A Warsaw court has decided not to deport Russian Christian Denis Lisov who fled Sweden with his children after they were placed in a Muslim foster home against his wishes.
The Swedish government had put out a European arrest warrant for Mr Lisov shortly after he took his three daughters with him to Poland in April.
According to a report from broadcaster Telewizja Polska, a court has ruled that the warrant is a breach of Lisov’s human rights and is considered invalid.
Polish judge Dariusz Łubowski rejected the warrant saying: “The court decided that the European arrest warrant issued by the Swedish authorities violates the freedoms and human rights of citizen Denis Lisov.”
Judge Łubowski also slammed the Swedish government for sending the children to a home far away from Lisov saying the authorities in Sweden “did not guarantee him proper rights to contact his children”.
The three young girls, aged 12, six, and four, were sent to live with a Muslim family in 2017 some 186 miles away from where Lisov lived and he was only allowed to see them for six hours each week.
Father Flees Sweden with Daughters Placed in Muslim Foster Care, Claims Asylum in Poland https://t.co/k7QWQApcMV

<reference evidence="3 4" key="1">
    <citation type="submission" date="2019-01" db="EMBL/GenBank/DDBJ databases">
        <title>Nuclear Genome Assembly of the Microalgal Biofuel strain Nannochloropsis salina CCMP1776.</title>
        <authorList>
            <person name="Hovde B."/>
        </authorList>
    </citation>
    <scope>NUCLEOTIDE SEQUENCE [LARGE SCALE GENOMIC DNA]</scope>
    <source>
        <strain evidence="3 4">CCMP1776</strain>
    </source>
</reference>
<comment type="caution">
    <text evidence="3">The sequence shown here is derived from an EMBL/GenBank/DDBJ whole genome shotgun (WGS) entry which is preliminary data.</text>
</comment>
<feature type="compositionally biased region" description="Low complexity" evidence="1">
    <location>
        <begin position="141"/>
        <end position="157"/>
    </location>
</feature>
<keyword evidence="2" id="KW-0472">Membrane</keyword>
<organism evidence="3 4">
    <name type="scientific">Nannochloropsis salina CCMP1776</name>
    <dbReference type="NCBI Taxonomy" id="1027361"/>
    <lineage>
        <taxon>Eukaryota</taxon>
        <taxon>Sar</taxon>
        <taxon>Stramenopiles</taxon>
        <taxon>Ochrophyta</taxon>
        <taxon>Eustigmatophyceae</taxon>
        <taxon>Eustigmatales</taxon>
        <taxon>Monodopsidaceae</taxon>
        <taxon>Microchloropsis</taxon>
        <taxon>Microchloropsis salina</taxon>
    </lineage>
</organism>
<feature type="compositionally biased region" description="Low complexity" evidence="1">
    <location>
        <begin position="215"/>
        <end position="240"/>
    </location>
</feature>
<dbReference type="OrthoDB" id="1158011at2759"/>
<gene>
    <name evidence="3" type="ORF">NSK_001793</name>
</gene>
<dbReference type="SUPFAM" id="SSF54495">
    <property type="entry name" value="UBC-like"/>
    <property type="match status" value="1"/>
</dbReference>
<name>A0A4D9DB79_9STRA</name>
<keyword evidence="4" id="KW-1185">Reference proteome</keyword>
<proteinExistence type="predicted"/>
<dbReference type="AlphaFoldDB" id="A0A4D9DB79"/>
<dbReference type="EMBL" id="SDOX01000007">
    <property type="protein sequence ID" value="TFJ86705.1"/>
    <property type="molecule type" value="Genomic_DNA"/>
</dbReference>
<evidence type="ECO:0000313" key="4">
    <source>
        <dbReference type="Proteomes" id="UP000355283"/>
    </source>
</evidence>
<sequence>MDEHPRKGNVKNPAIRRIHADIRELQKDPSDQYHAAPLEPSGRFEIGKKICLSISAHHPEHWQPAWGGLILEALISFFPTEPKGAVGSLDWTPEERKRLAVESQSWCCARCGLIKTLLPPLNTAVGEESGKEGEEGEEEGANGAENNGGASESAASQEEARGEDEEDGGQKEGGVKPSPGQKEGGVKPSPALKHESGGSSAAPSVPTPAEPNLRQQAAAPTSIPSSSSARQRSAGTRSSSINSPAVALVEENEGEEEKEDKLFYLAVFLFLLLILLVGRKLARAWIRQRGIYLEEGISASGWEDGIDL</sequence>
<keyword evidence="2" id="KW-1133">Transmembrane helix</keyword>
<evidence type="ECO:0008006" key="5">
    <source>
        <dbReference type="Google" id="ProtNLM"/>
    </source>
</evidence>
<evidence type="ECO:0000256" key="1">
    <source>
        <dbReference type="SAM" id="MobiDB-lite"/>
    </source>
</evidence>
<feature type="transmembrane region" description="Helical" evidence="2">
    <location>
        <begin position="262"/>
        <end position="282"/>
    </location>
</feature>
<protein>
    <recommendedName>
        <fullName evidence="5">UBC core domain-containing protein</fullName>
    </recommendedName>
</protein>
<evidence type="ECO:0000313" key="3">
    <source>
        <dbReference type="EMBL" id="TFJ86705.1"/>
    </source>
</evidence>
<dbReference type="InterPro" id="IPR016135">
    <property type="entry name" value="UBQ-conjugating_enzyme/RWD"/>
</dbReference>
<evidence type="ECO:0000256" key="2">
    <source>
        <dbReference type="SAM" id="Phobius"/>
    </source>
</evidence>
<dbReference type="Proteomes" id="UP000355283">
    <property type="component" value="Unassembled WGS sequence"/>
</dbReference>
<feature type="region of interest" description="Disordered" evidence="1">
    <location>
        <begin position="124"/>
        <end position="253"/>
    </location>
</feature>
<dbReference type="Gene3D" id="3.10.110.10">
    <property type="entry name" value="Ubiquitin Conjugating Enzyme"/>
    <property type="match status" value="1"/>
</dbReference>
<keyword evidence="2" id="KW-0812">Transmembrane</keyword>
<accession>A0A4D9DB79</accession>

— Breitbart London (@BreitbartLondon) April 6, 2019
Łubowski noted a psychologist report that claimed the three children did not feel safe with their foster family saying: “The Swedish authorities’ actions glaringly disregarded the sensitivity of children coming from a Russian-European family.”
In June of this year, Poland pushed for changes to the “Brussels II Bis regulation” that oblige member states to respect religious, linguistic, and cultural identities of children placed into foster care.
While Poland remains a largely Christian conservative country, Sweden’s much more liberal stance toward Christianity has been seen in a number of reports this year.
In one case, Stockholm Bishop Eva Brunne commented in June that she had more in common with Muslims than right-wing Christians and added that Christians has extremists just like Islam, referring to the crusades and witch burning incidents from hundreds of years prior.
During that same month, Swedish police initially commented on the supposed prevalence of Christian extremism in no-go areas across the country but later walked back the statements saying: “There is no direct Christian extremism to speak of.”